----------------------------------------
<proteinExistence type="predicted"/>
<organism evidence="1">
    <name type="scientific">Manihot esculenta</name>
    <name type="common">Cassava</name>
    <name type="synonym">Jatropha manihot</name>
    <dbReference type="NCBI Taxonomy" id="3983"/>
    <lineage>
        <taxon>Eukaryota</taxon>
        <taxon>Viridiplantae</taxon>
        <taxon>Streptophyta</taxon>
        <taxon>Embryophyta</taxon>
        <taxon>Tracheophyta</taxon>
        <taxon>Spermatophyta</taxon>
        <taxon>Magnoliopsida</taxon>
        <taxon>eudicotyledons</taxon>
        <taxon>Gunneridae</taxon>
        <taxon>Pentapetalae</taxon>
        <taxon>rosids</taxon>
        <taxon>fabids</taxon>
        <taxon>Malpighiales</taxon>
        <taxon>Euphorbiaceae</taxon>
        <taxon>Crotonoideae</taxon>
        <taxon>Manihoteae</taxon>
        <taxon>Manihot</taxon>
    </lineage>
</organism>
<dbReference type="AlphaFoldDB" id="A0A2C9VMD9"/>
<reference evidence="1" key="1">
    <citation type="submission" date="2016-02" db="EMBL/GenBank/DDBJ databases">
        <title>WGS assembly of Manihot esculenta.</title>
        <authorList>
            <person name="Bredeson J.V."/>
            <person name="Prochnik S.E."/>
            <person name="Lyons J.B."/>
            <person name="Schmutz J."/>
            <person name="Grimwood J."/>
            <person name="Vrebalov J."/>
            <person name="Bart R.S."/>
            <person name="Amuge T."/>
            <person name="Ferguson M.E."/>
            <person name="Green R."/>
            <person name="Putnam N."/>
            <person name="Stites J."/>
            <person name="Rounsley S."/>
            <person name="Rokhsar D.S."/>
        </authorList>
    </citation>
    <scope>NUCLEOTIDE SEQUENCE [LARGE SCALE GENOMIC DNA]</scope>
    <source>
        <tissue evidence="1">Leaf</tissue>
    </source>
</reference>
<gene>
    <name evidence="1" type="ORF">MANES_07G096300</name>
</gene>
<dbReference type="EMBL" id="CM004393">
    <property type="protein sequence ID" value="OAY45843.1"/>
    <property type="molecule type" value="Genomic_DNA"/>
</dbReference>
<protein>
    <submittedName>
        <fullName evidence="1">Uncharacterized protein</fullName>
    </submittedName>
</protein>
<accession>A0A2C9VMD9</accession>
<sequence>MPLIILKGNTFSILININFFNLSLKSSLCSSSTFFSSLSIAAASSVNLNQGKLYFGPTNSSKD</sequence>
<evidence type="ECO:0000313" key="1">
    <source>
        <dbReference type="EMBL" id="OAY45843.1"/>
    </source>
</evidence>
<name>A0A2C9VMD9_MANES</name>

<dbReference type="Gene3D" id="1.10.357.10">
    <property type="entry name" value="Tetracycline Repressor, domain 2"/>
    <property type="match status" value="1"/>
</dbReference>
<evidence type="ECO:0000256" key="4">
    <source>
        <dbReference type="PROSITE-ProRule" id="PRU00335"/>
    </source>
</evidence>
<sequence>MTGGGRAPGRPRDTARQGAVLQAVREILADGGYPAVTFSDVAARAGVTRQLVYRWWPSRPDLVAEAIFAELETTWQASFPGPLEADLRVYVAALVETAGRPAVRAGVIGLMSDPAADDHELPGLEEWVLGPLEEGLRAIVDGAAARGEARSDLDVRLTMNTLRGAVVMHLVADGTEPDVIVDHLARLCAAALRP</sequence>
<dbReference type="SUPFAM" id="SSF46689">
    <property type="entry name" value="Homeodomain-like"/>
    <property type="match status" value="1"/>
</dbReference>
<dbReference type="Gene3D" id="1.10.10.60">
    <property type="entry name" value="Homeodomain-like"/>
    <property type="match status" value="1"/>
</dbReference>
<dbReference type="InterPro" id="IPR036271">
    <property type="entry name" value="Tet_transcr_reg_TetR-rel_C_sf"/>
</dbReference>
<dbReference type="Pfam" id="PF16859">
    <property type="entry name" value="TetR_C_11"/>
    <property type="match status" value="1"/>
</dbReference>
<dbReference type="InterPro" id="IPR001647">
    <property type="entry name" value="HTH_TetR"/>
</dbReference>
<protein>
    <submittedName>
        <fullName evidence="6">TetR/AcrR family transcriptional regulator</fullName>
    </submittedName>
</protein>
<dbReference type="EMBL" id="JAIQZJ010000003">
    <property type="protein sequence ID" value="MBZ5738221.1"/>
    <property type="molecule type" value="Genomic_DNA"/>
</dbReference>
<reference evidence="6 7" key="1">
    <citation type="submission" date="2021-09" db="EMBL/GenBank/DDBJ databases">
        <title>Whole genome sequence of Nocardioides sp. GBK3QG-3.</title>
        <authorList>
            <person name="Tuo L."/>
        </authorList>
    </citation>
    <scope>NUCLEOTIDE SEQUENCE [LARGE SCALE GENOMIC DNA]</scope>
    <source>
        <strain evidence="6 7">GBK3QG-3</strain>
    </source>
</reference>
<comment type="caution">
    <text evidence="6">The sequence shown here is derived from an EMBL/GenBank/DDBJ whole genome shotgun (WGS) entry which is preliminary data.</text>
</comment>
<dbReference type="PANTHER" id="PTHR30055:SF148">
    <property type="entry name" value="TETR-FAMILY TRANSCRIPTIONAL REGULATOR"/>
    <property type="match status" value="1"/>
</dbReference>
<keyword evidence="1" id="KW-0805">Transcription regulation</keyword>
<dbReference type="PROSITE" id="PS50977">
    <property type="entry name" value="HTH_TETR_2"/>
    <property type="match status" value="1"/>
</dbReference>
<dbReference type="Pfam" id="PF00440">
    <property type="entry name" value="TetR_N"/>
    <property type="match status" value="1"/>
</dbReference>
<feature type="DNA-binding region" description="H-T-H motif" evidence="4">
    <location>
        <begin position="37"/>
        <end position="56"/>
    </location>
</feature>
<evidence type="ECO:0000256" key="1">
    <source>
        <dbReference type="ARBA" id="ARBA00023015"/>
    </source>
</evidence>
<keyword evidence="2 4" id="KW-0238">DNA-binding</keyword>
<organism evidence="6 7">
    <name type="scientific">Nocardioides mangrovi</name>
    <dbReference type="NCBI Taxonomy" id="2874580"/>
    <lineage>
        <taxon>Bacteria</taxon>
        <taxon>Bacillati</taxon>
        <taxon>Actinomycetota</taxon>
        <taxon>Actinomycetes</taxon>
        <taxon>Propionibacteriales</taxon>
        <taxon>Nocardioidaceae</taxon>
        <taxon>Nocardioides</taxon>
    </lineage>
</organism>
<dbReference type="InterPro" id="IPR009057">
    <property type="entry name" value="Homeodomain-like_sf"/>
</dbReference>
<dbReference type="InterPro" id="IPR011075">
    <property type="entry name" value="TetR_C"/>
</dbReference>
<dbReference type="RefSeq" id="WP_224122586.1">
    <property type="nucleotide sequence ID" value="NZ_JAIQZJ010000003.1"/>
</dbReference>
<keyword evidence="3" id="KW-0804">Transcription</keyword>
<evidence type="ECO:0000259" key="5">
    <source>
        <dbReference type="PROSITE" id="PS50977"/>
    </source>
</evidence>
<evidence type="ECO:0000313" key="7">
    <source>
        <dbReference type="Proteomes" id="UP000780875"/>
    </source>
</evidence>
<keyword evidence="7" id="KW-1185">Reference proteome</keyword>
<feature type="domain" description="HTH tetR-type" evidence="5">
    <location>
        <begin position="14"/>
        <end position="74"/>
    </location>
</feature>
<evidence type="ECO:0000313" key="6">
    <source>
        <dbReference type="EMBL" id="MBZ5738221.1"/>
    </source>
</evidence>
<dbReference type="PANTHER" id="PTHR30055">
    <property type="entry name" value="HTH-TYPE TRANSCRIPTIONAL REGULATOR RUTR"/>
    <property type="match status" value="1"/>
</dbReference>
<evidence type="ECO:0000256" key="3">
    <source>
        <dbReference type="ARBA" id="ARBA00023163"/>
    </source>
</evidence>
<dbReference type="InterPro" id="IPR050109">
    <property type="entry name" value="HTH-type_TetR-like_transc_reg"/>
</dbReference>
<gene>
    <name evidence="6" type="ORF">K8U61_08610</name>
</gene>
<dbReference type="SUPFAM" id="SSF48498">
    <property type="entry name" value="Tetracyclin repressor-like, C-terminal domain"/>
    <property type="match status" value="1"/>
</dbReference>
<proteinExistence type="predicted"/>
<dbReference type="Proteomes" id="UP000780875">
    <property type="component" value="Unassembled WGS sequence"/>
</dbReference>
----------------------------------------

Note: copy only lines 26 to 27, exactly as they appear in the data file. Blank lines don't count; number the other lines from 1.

</organism>
<dbReference type="AlphaFoldDB" id="A0A2C9VMD9"/>